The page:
The Controller function

The Controller function is described more formally in our publication, About the Controller and Auditor-General. Here, we have simplified that further to explain what the Controller function is.

Although New Zealand has an elected Government in power, the Government alone doesn't decide what New Zealanders' taxes will be spent on. The whole of Parliament is involved (all of the elected representatives) in decisions about how much money will go to different areas of spending (such as spending on health, or education, or conservation, or defence).

The approved decisions about what the Government can spend money on are recorded in what are known as “appropriations”. Those appropriations become law, so spending that doesn't fit within an appropriation (because too much was spent or money was spent on activities that the appropriation didn't cover) is unlawful.

The checks that take place

During annual audits of government departments, auditors check that spending is in keeping with the amounts and the types of activity set out in the appropriations. If it doesn't look right, auditors raise that with us (the Office of the Auditor-General) and with those in charge of the department that has made mistakes in its spending.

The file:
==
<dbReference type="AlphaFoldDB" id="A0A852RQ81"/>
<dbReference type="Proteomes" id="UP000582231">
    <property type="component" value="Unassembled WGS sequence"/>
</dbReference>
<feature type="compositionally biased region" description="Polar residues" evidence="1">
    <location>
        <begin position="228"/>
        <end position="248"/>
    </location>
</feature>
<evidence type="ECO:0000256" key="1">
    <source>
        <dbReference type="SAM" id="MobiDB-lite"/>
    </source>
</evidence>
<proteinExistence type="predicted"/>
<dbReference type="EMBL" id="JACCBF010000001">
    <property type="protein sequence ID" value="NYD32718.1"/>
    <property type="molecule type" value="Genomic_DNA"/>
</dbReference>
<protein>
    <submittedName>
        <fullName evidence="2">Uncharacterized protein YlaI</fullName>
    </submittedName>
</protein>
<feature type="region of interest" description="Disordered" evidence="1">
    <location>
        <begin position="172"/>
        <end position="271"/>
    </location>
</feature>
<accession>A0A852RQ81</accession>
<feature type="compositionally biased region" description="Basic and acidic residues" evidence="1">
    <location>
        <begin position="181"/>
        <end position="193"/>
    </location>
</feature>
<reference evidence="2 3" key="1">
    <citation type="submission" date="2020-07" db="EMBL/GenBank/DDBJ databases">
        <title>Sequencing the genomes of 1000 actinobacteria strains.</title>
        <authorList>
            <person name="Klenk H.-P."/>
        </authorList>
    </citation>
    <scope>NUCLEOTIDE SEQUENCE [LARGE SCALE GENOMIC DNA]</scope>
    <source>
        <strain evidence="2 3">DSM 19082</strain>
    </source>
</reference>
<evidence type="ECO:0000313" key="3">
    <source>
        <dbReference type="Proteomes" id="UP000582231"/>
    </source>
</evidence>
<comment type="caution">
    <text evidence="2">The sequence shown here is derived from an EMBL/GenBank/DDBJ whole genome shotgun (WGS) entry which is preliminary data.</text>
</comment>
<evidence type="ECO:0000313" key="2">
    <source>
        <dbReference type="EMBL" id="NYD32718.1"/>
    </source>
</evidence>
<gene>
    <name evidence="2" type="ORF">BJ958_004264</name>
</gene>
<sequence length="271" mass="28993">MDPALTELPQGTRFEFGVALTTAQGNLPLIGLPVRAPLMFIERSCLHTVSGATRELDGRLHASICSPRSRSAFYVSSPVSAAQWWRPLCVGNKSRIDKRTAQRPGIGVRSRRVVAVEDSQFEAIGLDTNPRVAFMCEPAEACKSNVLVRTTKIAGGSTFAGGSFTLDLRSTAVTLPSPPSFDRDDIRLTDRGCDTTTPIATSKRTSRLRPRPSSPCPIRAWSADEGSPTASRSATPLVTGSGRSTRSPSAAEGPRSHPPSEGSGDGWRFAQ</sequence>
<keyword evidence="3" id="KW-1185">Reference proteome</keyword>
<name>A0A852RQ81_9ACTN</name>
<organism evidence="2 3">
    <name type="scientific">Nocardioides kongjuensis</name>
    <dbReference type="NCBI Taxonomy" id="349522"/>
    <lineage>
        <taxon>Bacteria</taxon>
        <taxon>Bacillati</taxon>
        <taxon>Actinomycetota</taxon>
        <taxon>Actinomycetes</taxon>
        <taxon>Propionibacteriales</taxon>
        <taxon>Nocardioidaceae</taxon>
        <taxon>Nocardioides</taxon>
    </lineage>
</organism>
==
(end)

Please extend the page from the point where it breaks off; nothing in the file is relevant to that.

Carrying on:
The fix that needs to be applied depends on whether the spending was too high or on the wrong sort of activity. Fixing these sorts of errors can be complicated but the fix must be done correctly because these are matters of law.  

As well as these checks during the audits, the Treasury sends us monthly reports to review. We get highly detailed spreadsheets of the spending done by government departments, and we check them. 

The Controller's powers

If the Controller is not satisfied with the steps that a government department is taking to fix an appropriation error, he can stop the government department from receiving money.

The Controller can also direct a Minister to report to Parliament about the wrongful spending.

This power is a very important part of New Zealand's system of democracy. It means that someone is watching the spending that happens and can "turn off the money tap" if that spending isn't lawful.